Experience Indigenous Culture in Vancouver

The city of Vancouver was founded in 1886, but it has been home to the Musqueam, Squamish, and Tsleil-Waututh First Nations since time immemorial. Discover a new perspective as you experience Indigenous history and culture in Vancouver. #thisisvancouver


Visit the Bill Reid Gallery

The Bill Reid Gallery of Northwest Coast Art is one of the best places to experience Indigenous art in Vancouver. Located in downtown Vancouver, the gallery includes bronze sculptures, gold and silver jewellery, and wood carvings. It also showcases the work of emerging Indigenous artists.

Interior of the Bill Reid Gallery in Vancouver

Photo: Sama Jim Canzian/Bill Reid Gallery


Paddle with Takaya Tours

Experience the culture, history, and tradition of the Tsleil-Waututh First Nation in a 35-foot traditional style ocean-going canoe with Takaya Tours. You’ll paddle the waters of Indian Arm while your guides sing songs, tell stories, and point out ancient village sites. You can also book a combined walking and paddling tour that includes medicinal plant identification and harvesting.

Photo: Destination BC/Albert Normandin


Visit the Totem Poles in Stanley Park

Head to the Brockton Point area of Stanely Park to see nine totem poles from First Nations around British Columbia. Be sure to wander around the site to discover three carved red cedar gateways, created by Coast Salish artist Susan Point.

Photo: Tourism Vancouver/Kazutoish Yoshimura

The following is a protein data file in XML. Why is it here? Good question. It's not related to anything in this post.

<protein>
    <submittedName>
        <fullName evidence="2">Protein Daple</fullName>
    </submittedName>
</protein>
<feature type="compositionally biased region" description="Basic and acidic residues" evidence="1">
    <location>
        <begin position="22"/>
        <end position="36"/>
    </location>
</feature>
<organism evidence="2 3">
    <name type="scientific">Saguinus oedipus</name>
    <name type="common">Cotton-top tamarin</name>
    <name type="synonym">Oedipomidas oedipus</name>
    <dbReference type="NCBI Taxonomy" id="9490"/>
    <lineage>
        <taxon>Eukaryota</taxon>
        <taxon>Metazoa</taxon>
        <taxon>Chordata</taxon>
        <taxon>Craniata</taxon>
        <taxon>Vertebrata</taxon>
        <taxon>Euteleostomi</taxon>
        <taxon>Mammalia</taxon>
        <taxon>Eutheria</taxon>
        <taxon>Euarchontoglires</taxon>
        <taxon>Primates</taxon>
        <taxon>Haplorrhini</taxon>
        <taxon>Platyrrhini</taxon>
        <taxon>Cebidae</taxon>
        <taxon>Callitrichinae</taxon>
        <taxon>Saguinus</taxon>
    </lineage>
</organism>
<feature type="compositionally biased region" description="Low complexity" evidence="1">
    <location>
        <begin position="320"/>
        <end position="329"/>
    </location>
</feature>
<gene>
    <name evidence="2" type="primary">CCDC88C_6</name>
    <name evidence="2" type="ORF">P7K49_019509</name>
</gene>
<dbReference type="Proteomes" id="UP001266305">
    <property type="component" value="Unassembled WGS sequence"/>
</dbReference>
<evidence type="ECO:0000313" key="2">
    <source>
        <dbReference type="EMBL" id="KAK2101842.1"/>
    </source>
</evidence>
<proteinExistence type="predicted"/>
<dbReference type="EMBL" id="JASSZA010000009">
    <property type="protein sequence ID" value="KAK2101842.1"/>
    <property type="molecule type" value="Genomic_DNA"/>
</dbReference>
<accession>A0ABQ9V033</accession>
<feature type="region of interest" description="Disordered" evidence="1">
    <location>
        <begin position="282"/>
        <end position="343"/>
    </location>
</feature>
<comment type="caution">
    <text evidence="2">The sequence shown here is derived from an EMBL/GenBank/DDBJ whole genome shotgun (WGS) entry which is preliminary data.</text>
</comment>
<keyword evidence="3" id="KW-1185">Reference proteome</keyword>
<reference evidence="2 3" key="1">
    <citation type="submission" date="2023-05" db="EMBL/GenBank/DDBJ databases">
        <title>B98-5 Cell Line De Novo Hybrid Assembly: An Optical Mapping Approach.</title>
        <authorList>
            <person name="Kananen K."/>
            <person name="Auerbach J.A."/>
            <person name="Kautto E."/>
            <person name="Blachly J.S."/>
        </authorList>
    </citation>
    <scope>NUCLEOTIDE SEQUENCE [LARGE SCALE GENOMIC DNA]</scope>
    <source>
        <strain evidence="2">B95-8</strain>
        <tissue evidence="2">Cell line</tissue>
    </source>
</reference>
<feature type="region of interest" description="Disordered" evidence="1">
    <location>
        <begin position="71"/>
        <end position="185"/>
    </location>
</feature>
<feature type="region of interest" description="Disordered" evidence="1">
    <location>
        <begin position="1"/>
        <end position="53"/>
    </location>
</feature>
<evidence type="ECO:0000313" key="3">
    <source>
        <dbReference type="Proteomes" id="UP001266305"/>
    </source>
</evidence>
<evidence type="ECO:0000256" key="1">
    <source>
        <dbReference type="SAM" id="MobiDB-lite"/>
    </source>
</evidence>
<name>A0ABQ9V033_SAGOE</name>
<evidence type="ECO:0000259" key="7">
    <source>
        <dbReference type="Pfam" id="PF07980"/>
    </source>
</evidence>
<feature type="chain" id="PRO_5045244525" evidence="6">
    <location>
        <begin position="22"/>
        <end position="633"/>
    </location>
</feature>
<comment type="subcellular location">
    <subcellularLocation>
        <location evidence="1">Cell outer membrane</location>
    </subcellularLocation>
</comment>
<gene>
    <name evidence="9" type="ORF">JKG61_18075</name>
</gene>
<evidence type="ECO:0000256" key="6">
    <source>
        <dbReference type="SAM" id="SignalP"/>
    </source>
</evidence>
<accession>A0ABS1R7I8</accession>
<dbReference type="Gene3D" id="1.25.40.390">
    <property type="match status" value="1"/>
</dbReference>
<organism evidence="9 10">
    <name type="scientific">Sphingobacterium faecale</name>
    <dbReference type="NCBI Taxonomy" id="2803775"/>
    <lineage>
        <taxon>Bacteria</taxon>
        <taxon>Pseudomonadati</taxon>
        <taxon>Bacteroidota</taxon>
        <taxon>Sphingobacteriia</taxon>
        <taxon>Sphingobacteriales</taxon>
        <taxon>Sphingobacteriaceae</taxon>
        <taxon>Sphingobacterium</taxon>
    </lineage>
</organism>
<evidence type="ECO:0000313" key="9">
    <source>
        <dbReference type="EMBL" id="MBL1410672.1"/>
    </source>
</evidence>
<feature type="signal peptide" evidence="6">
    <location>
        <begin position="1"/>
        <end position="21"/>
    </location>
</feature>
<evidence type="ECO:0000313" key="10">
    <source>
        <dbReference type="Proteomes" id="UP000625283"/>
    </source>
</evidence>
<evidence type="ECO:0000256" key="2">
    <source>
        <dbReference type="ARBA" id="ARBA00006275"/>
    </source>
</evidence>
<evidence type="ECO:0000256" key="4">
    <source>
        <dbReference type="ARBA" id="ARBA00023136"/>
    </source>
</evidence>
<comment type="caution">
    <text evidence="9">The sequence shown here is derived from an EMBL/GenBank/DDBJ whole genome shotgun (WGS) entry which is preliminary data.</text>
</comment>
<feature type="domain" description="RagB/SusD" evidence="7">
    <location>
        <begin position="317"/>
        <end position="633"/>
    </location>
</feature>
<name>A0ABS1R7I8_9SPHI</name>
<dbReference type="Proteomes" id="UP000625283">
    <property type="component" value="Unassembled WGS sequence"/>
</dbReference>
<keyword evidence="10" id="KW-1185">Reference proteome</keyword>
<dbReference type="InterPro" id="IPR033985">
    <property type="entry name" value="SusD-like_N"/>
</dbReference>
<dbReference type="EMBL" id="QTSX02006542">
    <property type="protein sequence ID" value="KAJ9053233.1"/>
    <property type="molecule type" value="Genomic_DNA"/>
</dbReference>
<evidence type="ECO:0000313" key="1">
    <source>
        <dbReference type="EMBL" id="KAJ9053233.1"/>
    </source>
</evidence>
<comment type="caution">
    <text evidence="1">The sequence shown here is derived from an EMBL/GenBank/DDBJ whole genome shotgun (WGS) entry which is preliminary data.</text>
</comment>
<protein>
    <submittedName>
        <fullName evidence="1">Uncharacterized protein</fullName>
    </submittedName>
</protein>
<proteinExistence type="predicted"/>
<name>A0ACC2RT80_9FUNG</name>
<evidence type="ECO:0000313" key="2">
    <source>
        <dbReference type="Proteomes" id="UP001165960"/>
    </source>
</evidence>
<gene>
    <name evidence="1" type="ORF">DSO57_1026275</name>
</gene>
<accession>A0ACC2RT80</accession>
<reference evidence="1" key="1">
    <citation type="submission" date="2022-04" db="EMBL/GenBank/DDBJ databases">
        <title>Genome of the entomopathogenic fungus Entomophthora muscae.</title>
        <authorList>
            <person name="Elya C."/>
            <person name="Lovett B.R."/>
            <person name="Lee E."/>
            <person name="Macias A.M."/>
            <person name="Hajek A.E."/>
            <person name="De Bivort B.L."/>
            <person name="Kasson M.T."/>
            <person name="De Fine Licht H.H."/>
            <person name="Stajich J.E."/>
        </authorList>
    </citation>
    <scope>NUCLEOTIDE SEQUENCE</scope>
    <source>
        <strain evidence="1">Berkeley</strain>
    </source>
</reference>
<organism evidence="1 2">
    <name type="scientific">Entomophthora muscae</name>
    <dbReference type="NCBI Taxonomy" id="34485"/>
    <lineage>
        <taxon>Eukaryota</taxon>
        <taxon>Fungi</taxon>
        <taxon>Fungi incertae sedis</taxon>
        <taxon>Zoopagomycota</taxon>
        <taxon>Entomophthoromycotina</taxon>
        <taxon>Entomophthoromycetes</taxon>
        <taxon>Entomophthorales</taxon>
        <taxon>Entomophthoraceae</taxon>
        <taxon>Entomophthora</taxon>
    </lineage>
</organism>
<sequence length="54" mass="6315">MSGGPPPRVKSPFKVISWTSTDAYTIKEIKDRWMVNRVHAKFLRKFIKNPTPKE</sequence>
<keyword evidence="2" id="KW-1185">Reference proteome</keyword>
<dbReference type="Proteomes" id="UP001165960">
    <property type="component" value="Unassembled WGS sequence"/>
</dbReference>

Take a Walking Tour in Stanley Park with Talaysay Tours

Explore Vancouver’s iconic Stanley Park with Talaysay Tours. A guide from the Shíshálh (Sechelt) and Sḵwx̱wú7mesh (Squamish) First Nations will help you learn how Indigenous people harvest local plants for food, medicine, and technology. Your guide will also share stories and Indigenous culture.

Photo: Destination Vancouver/Kindred & Scout


Stay at the Skwachàys Lodge

Book a room at the Skwachàys Lodge in downtown Vancouver, to immerse yourself in Indigenous culture. The property combines an 18-room boutique hotel, a street-front art gallery, and on-site live-work spaces for 24 Indigenous artists-in-residence.

Photo: Craig Minielly/Aura Photographics


Visit the Museum of Anthropology

Home to one of the largest displays of Northwest Coast First Nations art, the Museum of Anthropology is housed in a beautiful glass and concrete Arthur Erickson-designed building. Don’t miss the works of Haida artist Bill Reid, including the spectacular cedar sculpture, The Raven and the First Man.

Bill Reid sculpture at the Museum of Anthropology in Vancouver

Photo: Museum of Anthropology/Goh Iromoto


Eat at Salmon ‘n Bannock Bistro

Founded in 2010, Indigenous-owned Salmon ‘n Bannock Bistro creates contemporary West Coast food with a First Nations influence. Unsurprisingly, bannock bread and salmon feature heavily in many dishes, but they also offer bison, game meats, and desserts made with fresh local berries.

A salmon dish at Salmon 'n Bannock Bistro in Vancouver

Photo: Salmon ‘n Bannock/Facebook


Visit the Squamish Lil’wat Cultural Centre

Learn about the culture, art, and tradition of the local Indigenous people at Whistler’s Squamish Lil’wat Cultural Centre located a 2-hour drive from Vancouver. Your experience begins with a welcome song accompanied by a hand-drum. Follow a Squamish or Lil’wat cultural ambassador through the galleries to learn about their way of life.

Photo: Destination BC/Indigenous Tourism BC

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